Mobile Videophones and Distant Signed Language ConversionBy Kamata, Kazuo; Shionome, Takeaki; Yamamoto, Hideo; Fischer, Susan D.; Assistive Technology - Shaping the Future: AAATE 2003 Conference Proceedings, Vol. 11, No. 1, pp. 284-288
Publication Date: 2003
Study investigates the effectiveness of videophones used in Japan for distance sign language conversations. Three experiments were conducted: (1) a one-handed signing exercise to investigate whether a sign language user who was deaf could express sentences with only one hand, (2) a comprehension experiment to measure how well a receiver can understand one-handed sign language expressions, and (3) a conversation experiment with real mobile videophones to investigate the functionality and usability of the devices. Twenty-six people participated in the study. The experiments were conducted using two mobile videophones and a Pocket PC. The experiments demonstrated that mobile videophones could be used for sign language, yet some issues remained that called for improvements. For example, all participants signed at a speed that was significantly slower than face-to-face conversation due to the generally low picture quality found in all of the devices. The small display featured on each device caused significant visual strain as well. Implications for further research are discussed.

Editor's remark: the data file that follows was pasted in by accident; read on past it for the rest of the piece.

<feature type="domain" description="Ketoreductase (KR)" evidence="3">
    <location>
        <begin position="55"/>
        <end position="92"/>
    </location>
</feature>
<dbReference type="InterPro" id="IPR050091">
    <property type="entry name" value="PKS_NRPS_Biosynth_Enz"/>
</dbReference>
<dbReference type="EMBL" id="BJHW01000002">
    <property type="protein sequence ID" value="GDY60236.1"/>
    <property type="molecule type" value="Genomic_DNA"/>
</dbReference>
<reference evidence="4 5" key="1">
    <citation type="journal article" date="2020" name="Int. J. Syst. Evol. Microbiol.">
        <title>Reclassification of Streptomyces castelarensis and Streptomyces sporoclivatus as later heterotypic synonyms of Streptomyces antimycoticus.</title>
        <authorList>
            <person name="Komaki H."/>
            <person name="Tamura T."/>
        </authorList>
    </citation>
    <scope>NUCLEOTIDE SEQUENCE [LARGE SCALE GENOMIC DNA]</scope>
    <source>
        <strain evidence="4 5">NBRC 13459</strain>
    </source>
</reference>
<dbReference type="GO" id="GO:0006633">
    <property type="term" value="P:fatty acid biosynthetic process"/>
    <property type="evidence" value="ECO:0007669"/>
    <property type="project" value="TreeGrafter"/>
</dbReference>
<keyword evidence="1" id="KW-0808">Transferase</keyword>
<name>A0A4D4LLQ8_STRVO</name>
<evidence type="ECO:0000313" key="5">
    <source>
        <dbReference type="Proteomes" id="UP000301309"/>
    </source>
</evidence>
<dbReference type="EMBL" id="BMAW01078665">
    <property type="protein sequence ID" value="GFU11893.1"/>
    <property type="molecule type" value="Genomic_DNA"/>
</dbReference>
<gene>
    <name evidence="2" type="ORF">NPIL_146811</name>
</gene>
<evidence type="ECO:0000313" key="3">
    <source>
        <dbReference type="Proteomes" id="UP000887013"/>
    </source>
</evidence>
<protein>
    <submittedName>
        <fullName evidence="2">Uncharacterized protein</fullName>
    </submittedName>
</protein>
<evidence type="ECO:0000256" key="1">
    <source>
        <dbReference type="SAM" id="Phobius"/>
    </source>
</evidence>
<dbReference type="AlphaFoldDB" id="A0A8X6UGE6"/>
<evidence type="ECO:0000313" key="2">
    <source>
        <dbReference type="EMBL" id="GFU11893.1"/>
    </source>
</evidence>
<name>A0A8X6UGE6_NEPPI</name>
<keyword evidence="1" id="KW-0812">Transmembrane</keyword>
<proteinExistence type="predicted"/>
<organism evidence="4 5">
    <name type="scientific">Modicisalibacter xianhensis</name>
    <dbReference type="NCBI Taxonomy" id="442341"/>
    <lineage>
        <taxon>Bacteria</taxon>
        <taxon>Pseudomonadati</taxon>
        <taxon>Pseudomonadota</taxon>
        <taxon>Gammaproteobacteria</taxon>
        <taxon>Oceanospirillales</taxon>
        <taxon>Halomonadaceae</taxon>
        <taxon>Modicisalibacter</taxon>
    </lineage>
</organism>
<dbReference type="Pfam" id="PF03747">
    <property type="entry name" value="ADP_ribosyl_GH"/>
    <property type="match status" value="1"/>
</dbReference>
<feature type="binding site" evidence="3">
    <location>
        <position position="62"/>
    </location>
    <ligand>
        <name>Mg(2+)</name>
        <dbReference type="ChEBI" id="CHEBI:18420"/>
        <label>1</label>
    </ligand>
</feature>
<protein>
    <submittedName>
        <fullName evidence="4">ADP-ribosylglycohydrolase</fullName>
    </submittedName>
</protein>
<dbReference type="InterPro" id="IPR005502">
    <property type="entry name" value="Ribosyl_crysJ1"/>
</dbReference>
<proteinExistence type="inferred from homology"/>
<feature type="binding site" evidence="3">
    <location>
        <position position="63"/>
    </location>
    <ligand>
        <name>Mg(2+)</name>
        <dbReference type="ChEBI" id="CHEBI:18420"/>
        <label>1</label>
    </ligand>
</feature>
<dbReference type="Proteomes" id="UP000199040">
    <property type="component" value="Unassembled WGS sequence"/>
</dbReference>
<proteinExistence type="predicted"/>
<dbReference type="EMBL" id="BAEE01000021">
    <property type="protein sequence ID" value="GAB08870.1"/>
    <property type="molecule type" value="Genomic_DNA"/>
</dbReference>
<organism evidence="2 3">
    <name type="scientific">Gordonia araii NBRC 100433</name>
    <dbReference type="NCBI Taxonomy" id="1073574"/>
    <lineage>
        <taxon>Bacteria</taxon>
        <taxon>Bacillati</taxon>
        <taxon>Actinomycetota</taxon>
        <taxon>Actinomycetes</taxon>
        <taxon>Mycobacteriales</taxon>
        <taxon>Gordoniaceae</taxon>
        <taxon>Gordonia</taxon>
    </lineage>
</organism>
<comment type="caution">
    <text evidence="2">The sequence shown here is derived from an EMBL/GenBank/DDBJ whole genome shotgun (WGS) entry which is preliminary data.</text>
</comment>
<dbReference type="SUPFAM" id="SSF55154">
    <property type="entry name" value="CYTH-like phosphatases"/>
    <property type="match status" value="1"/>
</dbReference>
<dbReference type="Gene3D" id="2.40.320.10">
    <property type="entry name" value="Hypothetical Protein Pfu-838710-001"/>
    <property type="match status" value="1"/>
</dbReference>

Published by: IOS Press (Website:http://www.iospress.nl)
Association for the Advancement of Assistive Technology in Europe (AAATE) (Web Site: http://www.aaate.net )